A Biden administration won’t be able to untangle the legal and regulatory “mess” under part of the Clean Water Act that determines which streams, wetlands and other waters get federal protection, legal scholars and litigators say.
Any move the Biden administration takes to clarify the definition of Waters of the United States, known as WOTUS, will continue the decades-long “merry-go-round” of administrative rule changes and litigation, said Larry Liebesman, a former Justice Department environmental lawyer who is now a senior adviser at the environmental and water permitting firm of Dawson & Associates.
A recent U.S. Supreme Court ruling failed to define WOTUS fully. And a bitterly divided Congress in 2021 is unlikely to make headway on the issue, particularly when congressional efforts to address Clean Water Act jurisdiction have failed in the past.
“I think it’s going to be a mess for a pretty long time,” said Dave Owen, a professor at the University of California’s Hastings College of the Law.
Rush on Development
A Biden administration will likely propose a new rule that expands the Trump administration’s of WOTUS, but not as broad as the Obama rule in order to pass muster with the Supreme Court’s conservative majority, said Patrick Parenteau, senior counsel at the Institute for Energy and the Environment at Vermont Law School.
The Environmental Protection Agency scrapped the Obama administration’s expansive interpretation of federal waters last year, and the new definition, known as the Navigable Waters Protection Rule, took effect in June. Both the Obama and Trump era rules are being challenged in court. The original rule was written in 1986.
The Trump-era definition, written after business sectors raised concerns that WOTUS applied to previously unregulated creeks and ditches, says the Clean Water Act doesn’t apply to small streams.
The new rule, which lifts federal protections for many small waterways, prevents developers from needing a federal permit for work in some types of waterways now excluded from the Trump administration’s WOTUS definition.
The narrower rule is in effect in every state except Colorado, where a judge blocked it from taking effect.
Developers are “rushing under this more lenient approach to wetlands and waters so they can get everything confirmed and move on with their projects, sometimes without getting a permit,” said Ellen Gilinsky, an independent consultant who served as the EPA’s associate deputy assistant administrator for water under the Obama administration.
WOTUS is the foundation for all Clean Water Act programs and the new rule’s repeal should be high on President-elect Joe Biden’s list of environmental priorities, Gilinsky said. The Biden transition team didn’t respond to requests for comment.
Options on the Table
Biden can take several avenues to redefine WOTUS or try to bring long-term certainty to what waters will receive federal protection during his term, legal scholars say. His Justice Department, for example, could switch positions in lawsuits challenging the 2015 WOTUS rule, Owen said.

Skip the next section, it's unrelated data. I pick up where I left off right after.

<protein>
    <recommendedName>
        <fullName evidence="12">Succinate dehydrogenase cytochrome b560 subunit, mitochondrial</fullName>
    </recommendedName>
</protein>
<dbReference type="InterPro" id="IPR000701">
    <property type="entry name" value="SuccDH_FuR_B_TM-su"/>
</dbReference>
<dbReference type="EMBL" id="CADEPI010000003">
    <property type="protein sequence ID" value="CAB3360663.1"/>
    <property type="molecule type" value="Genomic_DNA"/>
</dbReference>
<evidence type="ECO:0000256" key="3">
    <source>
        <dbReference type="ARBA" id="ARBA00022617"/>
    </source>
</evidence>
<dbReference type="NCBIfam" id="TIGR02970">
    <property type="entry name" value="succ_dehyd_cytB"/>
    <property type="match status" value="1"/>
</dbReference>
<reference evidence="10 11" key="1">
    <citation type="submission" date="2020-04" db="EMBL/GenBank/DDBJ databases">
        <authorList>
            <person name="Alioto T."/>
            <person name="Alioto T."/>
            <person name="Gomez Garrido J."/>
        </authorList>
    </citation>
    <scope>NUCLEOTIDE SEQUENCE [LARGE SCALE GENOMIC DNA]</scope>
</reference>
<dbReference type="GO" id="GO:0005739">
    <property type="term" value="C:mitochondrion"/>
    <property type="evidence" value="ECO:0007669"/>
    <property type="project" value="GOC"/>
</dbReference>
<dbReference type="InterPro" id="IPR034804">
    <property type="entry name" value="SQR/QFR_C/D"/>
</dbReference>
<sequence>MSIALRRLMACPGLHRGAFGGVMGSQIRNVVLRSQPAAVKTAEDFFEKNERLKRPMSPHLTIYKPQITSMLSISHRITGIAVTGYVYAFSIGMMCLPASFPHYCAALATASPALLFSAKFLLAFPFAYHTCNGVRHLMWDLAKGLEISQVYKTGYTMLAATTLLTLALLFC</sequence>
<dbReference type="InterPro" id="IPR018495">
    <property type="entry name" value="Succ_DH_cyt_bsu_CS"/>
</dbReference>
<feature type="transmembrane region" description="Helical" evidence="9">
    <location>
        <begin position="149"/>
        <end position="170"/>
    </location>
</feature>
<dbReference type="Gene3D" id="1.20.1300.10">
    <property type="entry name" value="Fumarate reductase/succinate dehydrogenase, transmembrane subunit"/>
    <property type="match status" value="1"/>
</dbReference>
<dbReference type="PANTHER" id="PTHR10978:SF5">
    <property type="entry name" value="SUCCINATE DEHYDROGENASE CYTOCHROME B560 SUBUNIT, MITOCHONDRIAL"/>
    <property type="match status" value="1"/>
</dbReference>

“The DOJ could say we’re not going to defend the rule,” Owen said. “Litigation against the rule would be defended by intervenors. The litigation would be ongoing, but DOJ would be on the other side.”
A Biden EPA could decide whether to begin a new rulemaking process. That could be simple repeal, and then a replacement, which, like each iteration of the rule before it, likely would be challenged in court, he said.
“Any replacement is also going to have uncertain prospects. That means it’s going to take a long time for things to filter up to the Supreme Court, which itself doesn’t have a track record on issuing any finality to any of these rules,” Owen said.
Passing Court Muster
Rulemaking could take too long to prevent many streams and waters from being damaged by development, so the first step would be to get the Trump rule off the books, Gilinsky said.
“If that was the case, you’d go back to what was the status quo before the 2015 rule,” Gilinsky said. It would be unlikely that a new rulemaking would be finalized in four years, she said.
But the Supreme Court’s April ruling in County of Maui v. Hawai’i Wildlife Fund may complicate a return to Obama’s expansive WOTUS definition, said David Buente, a Sidley Austin LLP lawyer who represents industry clients.
The justices ruled that polluters must get permits for indirect water contamination that’s the “functional equivalent” of a direct discharge into federal waterways. Some attorneys interpreted the ruling as suggesting that pollution to groundwater would more often be regulated at the federal level.
Regulating groundwater in that manner “would change significantly, I think, the analysis that had been done during the Obama administration on the potential economic impact of a WOTUS rule,” Buente said.
“To me it’s a very open question how Biden’s EPA will address that,” Buente said. “I suppose they could say they will deal with surface water at this point and not address the question.”
Ultimately, it may be up to Congress, not the Supreme Court, to halt the “endless loop” of new WOTUS and resulting legal challenges, Parenteau said. In 2019, Republican Sens. Mike Braun (Ind.) and Joni Ernst (Iowa) introduced a “Define WOTUS Act” (S. 2356) that would codify the Trump administration’s rule, but the legislation hasn’t moved.
“The only way to stop it is Congress,” Parenteau said. “Nobody knows what the scope of the Clean Water Act is.”